(a summary of an article by Sue M.Macky, BVSc MRCVS.)
With the rising of the daily temperatures in late spring and early summer, the composition of the available feed changes considerably and with that the behavior the grazing animals.
With the apparent climate change (global warming) rye grasses appear to be being pushed out of their temperate climate comfort zone and go into survival mode -run to seed- earlier.
Motivation to eat is necessary to maximise performance, it is both a management and an animal issue.
While generally milk production in lactating ewes with lambs will help drive appetite, young growing lambs may not have any motivation to eat much more than is necessary for performance (keeping alive).
Regardless of feed available performance, milk production, growth, reproduction etc. depends on the relative influence of four main areas:
All are inter related - outcome in one area will be influenced by others.
In any given condition the results will be effected by genetics, age, condition, size etc. but optimum feed conversion depends on starting with a healthy animal.
Heat stress and its effects on intake and feed conversion efficiency depends on the relative influence of breed, age, genetics, temperature, humidity, activity, shade, water, endophyte/fungi intake, feed composition, physical characteristics and animal performance.
Heat stress depression of performance can be seen at air temperatures as low as 20 ºC.Back to the top
On an all pasture diet dry matter intake and its digestibility is generally the single most important factor determining performance.
Grass is a high volume, low nutrient feed. Animals must eat a lot of it to get sufficient intake of carbohydrates and protein and be motivated to keep eating, especially if the potential heat stress factors are becoming more significant.
In spring when grass is leafy and wet, it is easy to break off. As summer approaches the digestibility falls, grass gets tougher and each mouthful takes more time and effort to collect. How tough grass gets can be easily demonstrated by the grab test, literally grab a handful of grass like the animal would. As its gets tougher there will be more stalk, less leaf with a higher fibre content. These changes are associated with grass entering its reproductive/seeding phase and leaf will start to break off above the stalk leaving an apparent surplus, yet performance may decline. It is not a genuine surplus just grass too tough to collect and animals that run out of time to take the necessary extra mouthfuls. At its worst the digestibility fall will be caused by an increase of the lignin or "wood" fibre content in the grass. This makes its tough to collect and will take longer with smaller mouthfuls. Less nutrients are collected yet there may appear to be plenty of feed.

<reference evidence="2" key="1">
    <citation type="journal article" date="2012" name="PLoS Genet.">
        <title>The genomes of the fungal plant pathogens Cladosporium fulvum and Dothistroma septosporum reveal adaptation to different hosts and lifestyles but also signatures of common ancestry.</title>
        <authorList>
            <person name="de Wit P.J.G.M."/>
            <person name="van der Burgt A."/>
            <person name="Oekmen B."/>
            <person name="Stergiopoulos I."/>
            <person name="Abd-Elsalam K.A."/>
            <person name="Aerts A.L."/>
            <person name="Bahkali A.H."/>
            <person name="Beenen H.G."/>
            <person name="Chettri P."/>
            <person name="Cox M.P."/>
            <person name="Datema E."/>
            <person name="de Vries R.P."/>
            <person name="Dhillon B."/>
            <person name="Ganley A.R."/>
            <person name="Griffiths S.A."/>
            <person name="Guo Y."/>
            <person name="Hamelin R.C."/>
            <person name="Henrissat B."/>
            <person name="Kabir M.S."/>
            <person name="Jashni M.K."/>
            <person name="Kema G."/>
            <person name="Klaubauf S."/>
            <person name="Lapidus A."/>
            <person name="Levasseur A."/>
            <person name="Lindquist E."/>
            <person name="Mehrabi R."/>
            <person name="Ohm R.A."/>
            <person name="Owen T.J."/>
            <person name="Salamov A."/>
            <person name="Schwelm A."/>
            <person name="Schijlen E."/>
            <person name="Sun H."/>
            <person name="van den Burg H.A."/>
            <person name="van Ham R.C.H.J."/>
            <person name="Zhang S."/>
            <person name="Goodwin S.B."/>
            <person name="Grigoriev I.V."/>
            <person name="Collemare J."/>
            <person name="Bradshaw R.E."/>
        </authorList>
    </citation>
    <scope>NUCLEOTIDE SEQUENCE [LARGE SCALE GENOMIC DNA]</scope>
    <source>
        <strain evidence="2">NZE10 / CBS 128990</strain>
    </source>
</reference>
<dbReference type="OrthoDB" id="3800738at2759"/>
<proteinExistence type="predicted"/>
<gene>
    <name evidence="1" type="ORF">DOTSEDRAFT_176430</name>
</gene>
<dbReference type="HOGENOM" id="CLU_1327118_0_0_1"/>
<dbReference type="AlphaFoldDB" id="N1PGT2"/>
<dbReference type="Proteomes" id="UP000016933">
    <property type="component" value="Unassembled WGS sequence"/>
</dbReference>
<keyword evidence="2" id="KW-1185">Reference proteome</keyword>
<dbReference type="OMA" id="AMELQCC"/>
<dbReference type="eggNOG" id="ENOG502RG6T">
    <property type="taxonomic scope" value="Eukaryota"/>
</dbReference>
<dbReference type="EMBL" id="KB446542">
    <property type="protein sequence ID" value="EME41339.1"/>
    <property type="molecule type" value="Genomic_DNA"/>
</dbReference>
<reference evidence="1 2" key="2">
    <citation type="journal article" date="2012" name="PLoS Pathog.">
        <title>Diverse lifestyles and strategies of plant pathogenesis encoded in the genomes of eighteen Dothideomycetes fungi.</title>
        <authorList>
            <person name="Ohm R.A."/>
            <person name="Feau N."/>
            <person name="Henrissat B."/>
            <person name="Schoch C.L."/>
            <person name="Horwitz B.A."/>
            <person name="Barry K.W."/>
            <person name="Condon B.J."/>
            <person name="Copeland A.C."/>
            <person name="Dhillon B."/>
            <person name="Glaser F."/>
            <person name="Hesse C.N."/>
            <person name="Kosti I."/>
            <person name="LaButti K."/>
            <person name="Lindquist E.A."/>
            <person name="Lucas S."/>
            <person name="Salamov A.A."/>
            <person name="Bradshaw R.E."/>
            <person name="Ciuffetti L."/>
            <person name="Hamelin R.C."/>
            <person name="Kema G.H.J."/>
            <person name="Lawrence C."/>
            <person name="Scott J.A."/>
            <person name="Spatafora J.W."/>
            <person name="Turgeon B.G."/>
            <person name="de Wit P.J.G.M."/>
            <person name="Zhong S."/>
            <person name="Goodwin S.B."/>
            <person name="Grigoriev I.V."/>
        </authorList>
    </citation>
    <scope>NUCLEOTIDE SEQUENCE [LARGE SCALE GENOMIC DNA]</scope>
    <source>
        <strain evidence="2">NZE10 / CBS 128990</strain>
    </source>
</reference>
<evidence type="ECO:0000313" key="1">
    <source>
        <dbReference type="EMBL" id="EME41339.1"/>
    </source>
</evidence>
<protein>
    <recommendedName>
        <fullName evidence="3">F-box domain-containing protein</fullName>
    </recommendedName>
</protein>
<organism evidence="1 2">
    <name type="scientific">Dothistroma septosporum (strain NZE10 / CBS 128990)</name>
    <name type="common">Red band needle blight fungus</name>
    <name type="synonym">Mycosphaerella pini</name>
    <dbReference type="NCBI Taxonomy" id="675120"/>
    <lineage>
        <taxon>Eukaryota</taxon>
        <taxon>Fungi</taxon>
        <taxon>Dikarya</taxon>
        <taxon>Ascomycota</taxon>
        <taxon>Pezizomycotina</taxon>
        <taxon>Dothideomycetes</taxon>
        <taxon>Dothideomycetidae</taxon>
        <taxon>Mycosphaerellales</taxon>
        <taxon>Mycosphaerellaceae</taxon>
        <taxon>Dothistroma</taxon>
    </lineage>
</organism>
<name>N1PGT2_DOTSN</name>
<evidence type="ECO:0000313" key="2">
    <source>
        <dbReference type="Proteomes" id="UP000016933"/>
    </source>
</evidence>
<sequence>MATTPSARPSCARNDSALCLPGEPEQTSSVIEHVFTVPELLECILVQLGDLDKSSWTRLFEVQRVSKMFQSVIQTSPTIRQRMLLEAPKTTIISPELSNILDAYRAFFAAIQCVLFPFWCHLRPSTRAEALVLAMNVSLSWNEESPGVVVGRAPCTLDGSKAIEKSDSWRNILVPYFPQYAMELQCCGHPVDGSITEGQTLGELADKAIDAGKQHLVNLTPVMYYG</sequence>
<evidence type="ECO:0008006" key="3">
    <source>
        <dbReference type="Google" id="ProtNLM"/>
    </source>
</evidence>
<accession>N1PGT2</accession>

These changes occur on all farms regardless of management, because climate is the single most significant influence. Ground temperature, moisture, wind and air temperature dictate the severity of the changes. In the most adverse conditions lignification occurs more rapidly and to a greater degree.
Changes will be registered by animal performance more quickly than can be visually recognised.
So what can you do about it?
To get the best performance, feed needs to contain as near as possible the basic nutrients that can be used to make the end product e.g. milk, meat and bone.
Minimum amounts of protein, sugar, starch (carbohydrates), minerals, water etc. are necessary for maintenance, with more required for each kg of weight gain.
Pasture high in legumes will entice lambs to eat and reduce the effects of internal parasites.
Pasture with high tannin content enhances protein supply and will prevent protein breakdown before it reaches the small intestine.
Pasture that is digested quickly moves faster through the gut of the animal.
As grasses mature and run to seed, not only do they become less easy to eat, but each mouthful contains less energy, less protein and carbohydrates especially in hot conditions. Less is eaten yet more is needed to maintain performance if metabolic rate is being affected by heat.
Production declines because the total dry matter intake falls and total nutrient intake per kg eaten declines - a double loss.
Fresh clean drinking water easily accessable to all animals becomes more important as performance increases and/or as heat stress increases.
In times of compensatory growth, weight gain will be a disproportionate amount of fat if adequate balanced nutrients for skeletal growth are not present.Back to the top
Getting enough feed down an animals throat still does not mean that the animal will be well fed or will produce as expected. What happens in the rumen determines which nutrients actually get into the animal and may be available for production.
Too much fibrous, poorly digestible feed slows down throughput. More time needs to be spent processing for lower return, less time available for eating, more energy wasted as heat. Where lignification is complicating the fall in digestibility, the decline in feed conversion efficiency is 2.4 times as great as expected, hence a very rapid decline in performance in the summer. Where a fall of 10% in digestibility might be expected to produce a 10% fall in productivity, the loss is actually 24% because of the woody cells. At the worst, especially in warmer weather, completely undigested pieces of fibre pass right through the animal actually dragging fluid and other nutrients with it. If there is enough dry matter available, smaller and younger animals tend to be more severely affected - lower absolute gut capacity easily filled with junk - in terms of total production.
Indigestible feed and not much of it is a big problem for all.
For further reading: "400 plus": A guide to improved lamb growth. Edited by Peter Kerr. A Sheep council publication, available from Meat NZ or Woolpro.Back to the top